…For decades [lack of trust and confidence] manifested in an unofficial practice (which has never been stipulated in official regulations) of dispatching additional commanders—who are also Party members—on every mission alongside boat commanders. Experts have criticized the policy for constraining the autonomy, and thus the efficacy, of the boat commanders.

Anti-US netizens pushing a weird blood libel thing about American treatment of panda bears…

Many also blamed the zoo for the death of Ya Ya’s mate, Le Le, with accusations swirling online — despite no evidence — that zookeepers had stabbed the bear and sold his eyeball.

(Reminiscent of late 19th century Chinese fears that Western Christian missionaries were stealing children’s eyes?)

CMP looks at China’s outraged response to US charges that it runs disinformation campaigns…

Look more closely at China’s response to the Department of State report and a revealing pattern emerges. Far from refuting the report’s allegations, the official response from the MFA and state-run media makes the case. It demonstrates systematic control of the narrative by the Chinese Communist Party (CCP) leadership at home, even as it employs state-run channels and non-transparent propaganda accounts to reach audiences abroad.

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8 Responses to By ‘intense’ we mean ‘a bland, boring and predictable snooze’

  1. Reactor #4 says:

    It’s fantastic not having to live with a forthcoming election. Notably, the US presidential race has been rumbling along for the best part of three years, with the polling day still nearly 13 months away. Tellingly, neither candidate is up for the job. The incumbent is barely functional, while the orange-blob challenger is a deranged narcissist. Elsewhere, the UK electorate has a ‘choice’ between parties led by Keir Starmer and Rishi Sunak. Whoopy-4kin-doo.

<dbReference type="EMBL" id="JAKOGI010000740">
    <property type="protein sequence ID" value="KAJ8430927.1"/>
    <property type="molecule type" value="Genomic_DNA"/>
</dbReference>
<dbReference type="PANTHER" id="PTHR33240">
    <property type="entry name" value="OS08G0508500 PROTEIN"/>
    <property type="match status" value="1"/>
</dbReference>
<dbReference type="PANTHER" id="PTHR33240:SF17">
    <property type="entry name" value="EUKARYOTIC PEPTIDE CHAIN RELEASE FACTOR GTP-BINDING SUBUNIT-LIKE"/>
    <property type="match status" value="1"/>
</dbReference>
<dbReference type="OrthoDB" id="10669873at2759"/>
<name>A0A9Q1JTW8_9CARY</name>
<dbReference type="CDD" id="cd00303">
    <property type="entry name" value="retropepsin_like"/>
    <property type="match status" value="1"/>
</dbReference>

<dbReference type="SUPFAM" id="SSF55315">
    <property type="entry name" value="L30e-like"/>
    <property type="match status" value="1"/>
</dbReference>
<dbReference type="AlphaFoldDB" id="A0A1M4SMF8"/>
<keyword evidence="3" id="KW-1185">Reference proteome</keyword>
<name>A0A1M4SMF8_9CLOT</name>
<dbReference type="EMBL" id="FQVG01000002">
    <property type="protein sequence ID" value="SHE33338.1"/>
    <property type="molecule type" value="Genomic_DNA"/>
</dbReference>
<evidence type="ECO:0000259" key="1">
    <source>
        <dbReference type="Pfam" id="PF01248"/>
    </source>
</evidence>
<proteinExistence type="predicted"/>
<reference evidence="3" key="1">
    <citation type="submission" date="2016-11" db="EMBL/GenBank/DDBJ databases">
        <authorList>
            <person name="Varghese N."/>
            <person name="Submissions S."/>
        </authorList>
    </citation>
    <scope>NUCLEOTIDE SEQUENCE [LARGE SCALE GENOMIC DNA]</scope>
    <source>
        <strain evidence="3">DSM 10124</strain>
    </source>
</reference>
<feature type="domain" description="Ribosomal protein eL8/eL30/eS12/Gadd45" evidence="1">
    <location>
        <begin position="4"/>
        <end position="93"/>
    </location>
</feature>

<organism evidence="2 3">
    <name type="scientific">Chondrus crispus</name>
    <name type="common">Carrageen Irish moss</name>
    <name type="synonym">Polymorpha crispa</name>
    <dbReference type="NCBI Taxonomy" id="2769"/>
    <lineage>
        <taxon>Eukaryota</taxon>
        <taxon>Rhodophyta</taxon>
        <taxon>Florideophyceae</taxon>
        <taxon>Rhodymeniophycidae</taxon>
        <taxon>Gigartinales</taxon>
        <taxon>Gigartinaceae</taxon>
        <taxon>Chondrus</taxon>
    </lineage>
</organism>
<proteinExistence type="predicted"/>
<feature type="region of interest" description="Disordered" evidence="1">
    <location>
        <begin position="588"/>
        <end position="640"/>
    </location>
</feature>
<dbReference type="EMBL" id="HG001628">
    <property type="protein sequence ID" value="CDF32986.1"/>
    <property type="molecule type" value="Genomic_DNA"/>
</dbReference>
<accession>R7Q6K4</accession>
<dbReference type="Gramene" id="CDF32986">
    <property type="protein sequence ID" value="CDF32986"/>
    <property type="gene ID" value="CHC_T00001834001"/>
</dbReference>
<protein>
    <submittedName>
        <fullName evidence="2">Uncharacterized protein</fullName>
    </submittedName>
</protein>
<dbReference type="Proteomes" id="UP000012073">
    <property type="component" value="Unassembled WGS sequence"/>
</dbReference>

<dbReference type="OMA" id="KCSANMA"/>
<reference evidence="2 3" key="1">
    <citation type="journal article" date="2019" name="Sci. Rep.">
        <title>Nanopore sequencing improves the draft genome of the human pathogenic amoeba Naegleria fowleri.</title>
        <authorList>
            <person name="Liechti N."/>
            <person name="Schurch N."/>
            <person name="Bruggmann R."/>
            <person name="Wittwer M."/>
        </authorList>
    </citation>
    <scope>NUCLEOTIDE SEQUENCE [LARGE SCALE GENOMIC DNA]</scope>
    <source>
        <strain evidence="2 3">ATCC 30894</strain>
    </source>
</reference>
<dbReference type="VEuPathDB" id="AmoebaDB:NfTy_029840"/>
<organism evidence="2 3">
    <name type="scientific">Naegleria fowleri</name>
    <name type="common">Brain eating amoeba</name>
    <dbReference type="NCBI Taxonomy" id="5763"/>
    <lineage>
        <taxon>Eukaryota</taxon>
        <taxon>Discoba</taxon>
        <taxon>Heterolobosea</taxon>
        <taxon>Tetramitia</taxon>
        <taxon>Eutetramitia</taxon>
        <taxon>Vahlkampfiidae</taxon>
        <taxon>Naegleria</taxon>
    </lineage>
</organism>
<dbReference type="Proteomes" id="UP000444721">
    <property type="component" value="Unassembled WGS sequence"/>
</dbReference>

2. steve says:

    @ Reactionary #4

    Nice to see you back, but if you’re just going to repeat the same old anti-democratic blather, and be almost impossibly simpleminded about it, why bother? Back under the rock with you, posthaste.

    Oh, and fans of Tom Clancy (ugh) will recognize the practice of installing a party official as auxiliary commander on submarines as a throwback to the good old Soviet days that Reactionary is nostalgic for. At least the movie version had Sean Connery as the only Russian navy officer with a Scottish accent.

  3. Low Profile says:

    @not you again – if you think “the incumbent is barely functional”, you’ve been falling for the orange blob’s propaganda. Former US Secretary of Labor Robert Reich says: “I have worked for two Democratic presidents (Jimmy Carter and Bill Clinton) and advised a third (Barack Obama). In my view, Biden is the most progressive and effective of them all.” Since Time magazine named Reich “one of the Ten Best Cabinet Members of the (20th) century”, I think we can safely assume his opinion is better informed than yours.

  4. Steve Mc Garret says:

    I thought you were describing reactor#4

  5. Mary Melville says:

    Beats me why they are bothering with the ‘election’ in my hood when we already know that the post is going to the DAB Designated Survivor. She has been operating from a shadow office on Austin since the 2019 rout awaiting the orchestrated comeback.

  6. FU Russian Warship and fake DAB councillors says:

    @Steve, fun fact, in Clancy’s book, the party official aboard Red October was named Putin.
    @Mary, yeah same over here and all over the city. If dems had lost and tried this “alternative peoples parliament” approach they’d have all been jailed (again).

  7. MC says:

    @Low Profile, even by Robert Reich’s standards that is astonishing bullshit.

  8. Sam Clemens says:


    100% correct!